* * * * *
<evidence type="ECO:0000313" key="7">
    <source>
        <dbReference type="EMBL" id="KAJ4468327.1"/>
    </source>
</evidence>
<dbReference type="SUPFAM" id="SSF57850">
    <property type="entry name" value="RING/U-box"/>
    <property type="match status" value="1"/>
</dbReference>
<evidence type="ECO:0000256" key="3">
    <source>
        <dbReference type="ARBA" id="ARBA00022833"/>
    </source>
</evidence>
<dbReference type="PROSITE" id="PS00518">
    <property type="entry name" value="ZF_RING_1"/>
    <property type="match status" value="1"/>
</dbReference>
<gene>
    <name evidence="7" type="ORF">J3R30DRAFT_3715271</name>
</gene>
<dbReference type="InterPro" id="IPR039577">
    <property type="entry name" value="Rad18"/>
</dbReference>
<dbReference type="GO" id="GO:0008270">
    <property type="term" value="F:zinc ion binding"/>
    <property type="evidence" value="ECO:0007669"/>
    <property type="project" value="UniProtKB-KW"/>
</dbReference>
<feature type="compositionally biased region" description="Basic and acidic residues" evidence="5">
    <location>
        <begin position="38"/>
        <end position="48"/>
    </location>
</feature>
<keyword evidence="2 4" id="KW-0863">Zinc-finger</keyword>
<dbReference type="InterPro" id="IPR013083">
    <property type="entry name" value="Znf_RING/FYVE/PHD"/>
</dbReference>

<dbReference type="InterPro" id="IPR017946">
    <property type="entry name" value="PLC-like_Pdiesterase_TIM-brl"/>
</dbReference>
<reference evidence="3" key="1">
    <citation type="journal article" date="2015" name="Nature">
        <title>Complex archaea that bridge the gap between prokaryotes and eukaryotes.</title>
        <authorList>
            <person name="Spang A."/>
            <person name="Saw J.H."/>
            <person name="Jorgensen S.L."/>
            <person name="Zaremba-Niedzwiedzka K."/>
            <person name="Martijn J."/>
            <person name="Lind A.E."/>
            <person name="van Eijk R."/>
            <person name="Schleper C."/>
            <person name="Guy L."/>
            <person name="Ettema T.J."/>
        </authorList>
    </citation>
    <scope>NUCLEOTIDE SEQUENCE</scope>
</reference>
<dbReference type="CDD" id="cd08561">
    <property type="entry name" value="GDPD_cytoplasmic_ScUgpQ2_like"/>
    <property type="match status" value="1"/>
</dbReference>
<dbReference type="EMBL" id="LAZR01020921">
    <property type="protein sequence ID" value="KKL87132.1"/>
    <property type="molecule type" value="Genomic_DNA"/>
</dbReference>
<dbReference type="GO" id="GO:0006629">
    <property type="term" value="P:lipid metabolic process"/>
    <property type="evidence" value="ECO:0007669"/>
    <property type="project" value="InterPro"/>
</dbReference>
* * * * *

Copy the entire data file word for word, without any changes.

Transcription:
<evidence type="ECO:0000313" key="7">
    <source>
        <dbReference type="EMBL" id="KAJ4468327.1"/>
    </source>
</evidence>
<dbReference type="SUPFAM" id="SSF57850">
    <property type="entry name" value="RING/U-box"/>
    <property type="match status" value="1"/>
</dbReference>
<evidence type="ECO:0000256" key="3">
    <source>
        <dbReference type="ARBA" id="ARBA00022833"/>
    </source>
</evidence>
<dbReference type="PROSITE" id="PS00518">
    <property type="entry name" value="ZF_RING_1"/>
    <property type="match status" value="1"/>
</dbReference>
<gene>
    <name evidence="7" type="ORF">J3R30DRAFT_3715271</name>
</gene>
<dbReference type="InterPro" id="IPR039577">
    <property type="entry name" value="Rad18"/>
</dbReference>
<dbReference type="GO" id="GO:0008270">
    <property type="term" value="F:zinc ion binding"/>
    <property type="evidence" value="ECO:0007669"/>
    <property type="project" value="UniProtKB-KW"/>
</dbReference>
<feature type="compositionally biased region" description="Basic and acidic residues" evidence="5">
    <location>
        <begin position="38"/>
        <end position="48"/>
    </location>
</feature>
<keyword evidence="2 4" id="KW-0863">Zinc-finger</keyword>
<dbReference type="InterPro" id="IPR013083">
    <property type="entry name" value="Znf_RING/FYVE/PHD"/>
</dbReference>

<dbReference type="InterPro" id="IPR017946">
    <property type="entry name" value="PLC-like_Pdiesterase_TIM-brl"/>
</dbReference>
<reference evidence="3" key="1">
    <citation type="journal article" date="2015" name="Nature">
        <title>Complex archaea that bridge the gap between prokaryotes and eukaryotes.</title>
        <authorList>
            <person name="Spang A."/>
            <person name="Saw J.H."/>
            <person name="Jorgensen S.L."/>
            <person name="Zaremba-Niedzwiedzka K."/>
            <person name="Martijn J."/>
            <person name="Lind A.E."/>
            <person name="van Eijk R."/>
            <person name="Schleper C."/>
            <person name="Guy L."/>
            <person name="Ettema T.J."/>
        </authorList>
    </citation>
    <scope>NUCLEOTIDE SEQUENCE</scope>
</reference>
<dbReference type="CDD" id="cd08561">
    <property type="entry name" value="GDPD_cytoplasmic_ScUgpQ2_like"/>
    <property type="match status" value="1"/>
</dbReference>
<dbReference type="EMBL" id="LAZR01020921">
    <property type="protein sequence ID" value="KKL87132.1"/>
    <property type="molecule type" value="Genomic_DNA"/>
</dbReference>
<dbReference type="GO" id="GO:0006629">
    <property type="term" value="P:lipid metabolic process"/>
    <property type="evidence" value="ECO:0007669"/>
    <property type="project" value="InterPro"/>
</dbReference>